Excel­lent pre­sen­ta­tion on Scribd on Aus­tralian hous­ing

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This pre­sen­ta­tion was noted by a blog mem­ber today. Take par­tic­u­lar note of slides 21–20 which com­pare the bal­ance sheets of US and UK banks to that of one Aus­tralian bank, the Com­mon­wealth.

How to Profit From the Com­ing Aussie Prop­erty Crash (and Bank­ing Cri­sis)

Also a quick note that the site’s server crashed this morn­ing and had to be restored from back­ups. Sev­eral blog com­ments were lost, includ­ing some from new mem­bers. These records of these new mem­bers might also have been lost, so if that applies to you, please rejoin and resend your com­ment.

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  • rhk

    The graph com­par­ing his­tor­i­cal infla­tion with house prices is mis­lead­ing.

    The 2 lines pretty much mir­ror each other … until the early 1990s’.
    This is when the Global econ­omy fully emerged and China became a defla­tion­ary force on the world.

    The CPI is no longer a good proxy for infla­tion.

    If it was … and house prices are in a mad spec­u­la­tive boom… then there would be a large gap between the cost of build­ing a new house and the price of an already exist­ing house… ( In NZ that is not the case ) 

    A bet­ter graph would be one com­par­ing money sup­ply growth and build­ing cost infla­tion with house price growth.

    I believe that home prices are not as over val­ued as peo­ple think… but that over the last 30 yrs peo­ples incomes have declined hugely… in real terms ..( mea­sured in terms of money sup­ply growth )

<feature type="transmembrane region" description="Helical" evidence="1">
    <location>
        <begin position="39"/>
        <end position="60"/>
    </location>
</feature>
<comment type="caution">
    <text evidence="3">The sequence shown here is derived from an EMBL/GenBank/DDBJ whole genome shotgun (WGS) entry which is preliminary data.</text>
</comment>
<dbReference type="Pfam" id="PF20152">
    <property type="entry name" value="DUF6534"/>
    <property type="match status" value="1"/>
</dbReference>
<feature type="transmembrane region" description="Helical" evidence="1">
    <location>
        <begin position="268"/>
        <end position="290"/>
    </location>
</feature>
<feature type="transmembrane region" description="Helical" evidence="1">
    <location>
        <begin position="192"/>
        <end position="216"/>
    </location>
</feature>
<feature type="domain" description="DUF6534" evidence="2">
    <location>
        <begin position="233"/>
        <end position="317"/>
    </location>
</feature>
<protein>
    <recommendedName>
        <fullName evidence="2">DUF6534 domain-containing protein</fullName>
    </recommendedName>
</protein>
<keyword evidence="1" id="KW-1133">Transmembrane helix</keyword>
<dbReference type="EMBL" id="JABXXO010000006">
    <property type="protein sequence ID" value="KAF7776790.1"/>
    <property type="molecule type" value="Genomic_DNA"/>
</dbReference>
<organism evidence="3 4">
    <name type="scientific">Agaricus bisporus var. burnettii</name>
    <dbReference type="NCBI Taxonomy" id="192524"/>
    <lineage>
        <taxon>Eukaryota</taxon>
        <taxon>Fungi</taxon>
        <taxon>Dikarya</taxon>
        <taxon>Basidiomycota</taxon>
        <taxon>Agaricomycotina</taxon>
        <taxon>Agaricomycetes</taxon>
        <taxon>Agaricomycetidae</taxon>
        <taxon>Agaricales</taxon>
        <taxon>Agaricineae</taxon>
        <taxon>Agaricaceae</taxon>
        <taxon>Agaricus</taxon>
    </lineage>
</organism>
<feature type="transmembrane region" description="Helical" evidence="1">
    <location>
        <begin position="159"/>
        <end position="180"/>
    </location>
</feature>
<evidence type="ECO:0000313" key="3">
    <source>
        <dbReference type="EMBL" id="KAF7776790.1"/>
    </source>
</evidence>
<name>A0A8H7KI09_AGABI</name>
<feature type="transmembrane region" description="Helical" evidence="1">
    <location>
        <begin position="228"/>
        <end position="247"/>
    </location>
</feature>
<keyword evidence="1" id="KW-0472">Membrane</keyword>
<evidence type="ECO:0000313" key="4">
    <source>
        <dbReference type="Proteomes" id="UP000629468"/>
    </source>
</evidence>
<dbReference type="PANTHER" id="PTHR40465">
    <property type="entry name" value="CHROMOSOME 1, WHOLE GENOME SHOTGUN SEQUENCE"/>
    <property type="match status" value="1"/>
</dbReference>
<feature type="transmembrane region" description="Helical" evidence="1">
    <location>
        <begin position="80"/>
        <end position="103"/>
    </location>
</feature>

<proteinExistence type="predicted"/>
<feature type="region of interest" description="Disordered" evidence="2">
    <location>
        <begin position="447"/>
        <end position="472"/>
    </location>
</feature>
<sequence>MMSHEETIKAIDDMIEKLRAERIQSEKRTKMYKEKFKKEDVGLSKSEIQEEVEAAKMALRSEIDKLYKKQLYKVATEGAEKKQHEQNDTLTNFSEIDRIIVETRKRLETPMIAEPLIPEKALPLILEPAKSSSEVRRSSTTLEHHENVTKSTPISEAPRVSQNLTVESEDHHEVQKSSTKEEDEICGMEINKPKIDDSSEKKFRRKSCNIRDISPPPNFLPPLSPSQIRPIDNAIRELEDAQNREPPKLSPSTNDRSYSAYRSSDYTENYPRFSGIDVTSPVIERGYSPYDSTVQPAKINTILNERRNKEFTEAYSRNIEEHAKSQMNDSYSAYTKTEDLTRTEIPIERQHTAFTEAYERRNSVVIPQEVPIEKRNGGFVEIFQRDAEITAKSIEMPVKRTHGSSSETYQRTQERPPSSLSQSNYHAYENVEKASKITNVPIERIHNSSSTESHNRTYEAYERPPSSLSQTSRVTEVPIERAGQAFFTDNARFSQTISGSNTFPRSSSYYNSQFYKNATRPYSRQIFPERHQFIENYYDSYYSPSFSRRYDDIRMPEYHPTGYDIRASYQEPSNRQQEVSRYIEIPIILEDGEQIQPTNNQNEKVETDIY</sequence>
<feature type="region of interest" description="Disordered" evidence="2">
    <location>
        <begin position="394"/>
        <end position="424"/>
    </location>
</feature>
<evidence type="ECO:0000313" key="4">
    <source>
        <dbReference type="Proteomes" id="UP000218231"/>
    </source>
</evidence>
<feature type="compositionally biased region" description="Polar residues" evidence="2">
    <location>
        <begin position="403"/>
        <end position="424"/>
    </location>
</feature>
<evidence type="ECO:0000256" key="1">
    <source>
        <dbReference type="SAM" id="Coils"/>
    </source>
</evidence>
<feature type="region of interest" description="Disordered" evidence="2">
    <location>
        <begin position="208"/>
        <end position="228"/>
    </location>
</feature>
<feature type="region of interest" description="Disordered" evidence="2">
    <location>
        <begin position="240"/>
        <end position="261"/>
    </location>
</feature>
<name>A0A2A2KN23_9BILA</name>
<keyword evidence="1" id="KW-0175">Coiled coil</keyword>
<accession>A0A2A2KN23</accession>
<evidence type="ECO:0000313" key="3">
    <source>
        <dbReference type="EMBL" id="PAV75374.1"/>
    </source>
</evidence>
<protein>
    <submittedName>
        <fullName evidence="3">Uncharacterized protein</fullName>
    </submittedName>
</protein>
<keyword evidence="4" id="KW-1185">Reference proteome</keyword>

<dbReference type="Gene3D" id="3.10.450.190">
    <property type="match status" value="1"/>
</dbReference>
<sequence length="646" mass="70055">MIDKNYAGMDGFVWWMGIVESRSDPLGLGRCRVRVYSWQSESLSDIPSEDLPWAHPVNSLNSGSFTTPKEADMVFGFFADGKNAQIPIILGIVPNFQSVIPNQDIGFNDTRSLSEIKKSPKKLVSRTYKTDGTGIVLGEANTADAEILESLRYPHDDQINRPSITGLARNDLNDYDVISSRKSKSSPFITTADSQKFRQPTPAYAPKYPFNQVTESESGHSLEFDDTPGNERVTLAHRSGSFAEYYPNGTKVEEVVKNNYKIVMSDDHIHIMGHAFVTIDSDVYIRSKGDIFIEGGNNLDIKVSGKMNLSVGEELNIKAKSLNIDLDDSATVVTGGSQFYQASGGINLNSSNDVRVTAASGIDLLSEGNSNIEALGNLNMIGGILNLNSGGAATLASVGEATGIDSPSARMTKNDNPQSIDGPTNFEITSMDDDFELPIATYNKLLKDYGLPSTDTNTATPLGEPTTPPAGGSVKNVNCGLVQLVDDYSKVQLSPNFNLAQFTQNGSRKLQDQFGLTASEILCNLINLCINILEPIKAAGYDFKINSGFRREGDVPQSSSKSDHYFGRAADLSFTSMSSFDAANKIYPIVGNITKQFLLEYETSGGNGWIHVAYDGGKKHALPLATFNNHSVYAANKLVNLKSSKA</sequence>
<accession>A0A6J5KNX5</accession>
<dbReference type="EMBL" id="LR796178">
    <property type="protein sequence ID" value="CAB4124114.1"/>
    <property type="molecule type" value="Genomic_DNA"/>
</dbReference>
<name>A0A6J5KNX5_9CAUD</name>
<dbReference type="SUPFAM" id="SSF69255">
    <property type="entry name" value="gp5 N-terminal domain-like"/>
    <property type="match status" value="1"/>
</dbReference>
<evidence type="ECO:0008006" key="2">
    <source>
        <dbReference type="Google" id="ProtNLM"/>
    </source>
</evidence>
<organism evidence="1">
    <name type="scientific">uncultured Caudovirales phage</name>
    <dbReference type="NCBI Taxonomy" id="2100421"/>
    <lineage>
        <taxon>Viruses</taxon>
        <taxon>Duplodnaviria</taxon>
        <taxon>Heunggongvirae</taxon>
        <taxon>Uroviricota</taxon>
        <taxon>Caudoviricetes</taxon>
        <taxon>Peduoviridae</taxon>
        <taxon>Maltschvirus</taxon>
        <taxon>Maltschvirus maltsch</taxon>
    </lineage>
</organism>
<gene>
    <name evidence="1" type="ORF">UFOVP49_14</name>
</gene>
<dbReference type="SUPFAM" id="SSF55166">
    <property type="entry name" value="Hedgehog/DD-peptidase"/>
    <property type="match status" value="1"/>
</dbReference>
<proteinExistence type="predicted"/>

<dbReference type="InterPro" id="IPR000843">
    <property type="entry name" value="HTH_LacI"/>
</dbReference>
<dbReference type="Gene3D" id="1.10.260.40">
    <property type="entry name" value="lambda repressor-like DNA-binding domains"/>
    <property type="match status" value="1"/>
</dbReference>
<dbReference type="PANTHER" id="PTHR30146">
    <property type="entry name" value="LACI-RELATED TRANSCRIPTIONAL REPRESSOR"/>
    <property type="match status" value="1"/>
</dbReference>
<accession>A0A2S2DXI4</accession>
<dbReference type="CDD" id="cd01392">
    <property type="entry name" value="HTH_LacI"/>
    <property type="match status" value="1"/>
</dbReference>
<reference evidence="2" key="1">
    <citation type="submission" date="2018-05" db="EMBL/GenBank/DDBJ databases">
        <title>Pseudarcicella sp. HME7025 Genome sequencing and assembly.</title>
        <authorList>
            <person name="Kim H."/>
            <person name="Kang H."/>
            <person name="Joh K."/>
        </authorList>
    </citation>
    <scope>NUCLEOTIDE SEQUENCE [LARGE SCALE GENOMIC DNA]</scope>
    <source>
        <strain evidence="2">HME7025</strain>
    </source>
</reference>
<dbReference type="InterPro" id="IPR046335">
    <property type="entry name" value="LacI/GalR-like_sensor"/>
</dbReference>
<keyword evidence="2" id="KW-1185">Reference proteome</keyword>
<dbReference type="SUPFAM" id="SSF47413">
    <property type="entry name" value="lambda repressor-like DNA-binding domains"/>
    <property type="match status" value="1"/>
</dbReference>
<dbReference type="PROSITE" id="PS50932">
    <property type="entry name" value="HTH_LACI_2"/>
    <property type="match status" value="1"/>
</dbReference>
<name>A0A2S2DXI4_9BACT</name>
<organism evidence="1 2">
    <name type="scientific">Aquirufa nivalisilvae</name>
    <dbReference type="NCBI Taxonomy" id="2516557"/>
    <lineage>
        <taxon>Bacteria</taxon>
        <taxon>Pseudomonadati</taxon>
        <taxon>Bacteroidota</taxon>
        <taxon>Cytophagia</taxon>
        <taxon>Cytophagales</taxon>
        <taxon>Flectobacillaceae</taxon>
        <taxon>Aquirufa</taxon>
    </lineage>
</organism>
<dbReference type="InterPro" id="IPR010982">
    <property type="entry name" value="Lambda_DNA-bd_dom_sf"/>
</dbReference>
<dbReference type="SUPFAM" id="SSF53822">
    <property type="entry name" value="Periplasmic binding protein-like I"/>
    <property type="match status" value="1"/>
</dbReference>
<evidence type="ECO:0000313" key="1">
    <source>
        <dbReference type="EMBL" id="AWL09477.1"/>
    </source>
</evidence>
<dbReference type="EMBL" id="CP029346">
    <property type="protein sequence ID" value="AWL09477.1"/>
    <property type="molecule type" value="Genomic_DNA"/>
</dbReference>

I don’t see any kind of crash… Off the cuff maybe 20% down in nom­i­nal terms… 40% down in real terms.. over a few yrs.

    I don’t think Aussie banks are as exposed as the USA banks are. In USA it was com­plete mad­ness… ( liar loans.. for god sakes)

  • Wel­come aboard rhk.

    I haven’t made much com­ment on this par­tic­u­lar anti-bub­ble argu­ment, but per­haps now is the time: a spec­u­la­tive bub­ble is prob­a­bly eas­ier when it’s not new assets that are being shuf­fled, but exist­ing ones. Build­ing homes in new areas–or even new homes in old areas–is riskier in terms of expected price appre­ci­a­tion than buy­ing and sell­ing exist­ing houses in an estab­lished area.

    BTW, please note–as some repro­duc­tions of this pre­sen­ta­tion have not–that I did not put this pre­sen­ta­tion together, and I don’t know who did do it. But I thought that espe­cially the com­par­i­son of bank assets between the USA and Aus­tralia was worth shar­ing.

  • Wow, check our this lat­est fore­cast by the OECD:

    http://www.smh.com.au/business/property/home-loan-rates-tipped-to-hit-86–20100526-wegh.html

    Very rem­i­nis­cent of their fore­cast for the con­tin­u­ing global eco­nomic growth just prior to the onset of the GFC 🙂

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  • Mar­co2

    @gaday (#105)

    My friend, you don’t post much, but when you do, you often have some­thing valu­able to say.

    The more I read your posts, the more I find that com­mon-sense is some­thing miss­ing among a whole lot of peo­ple who should know bet­ter.

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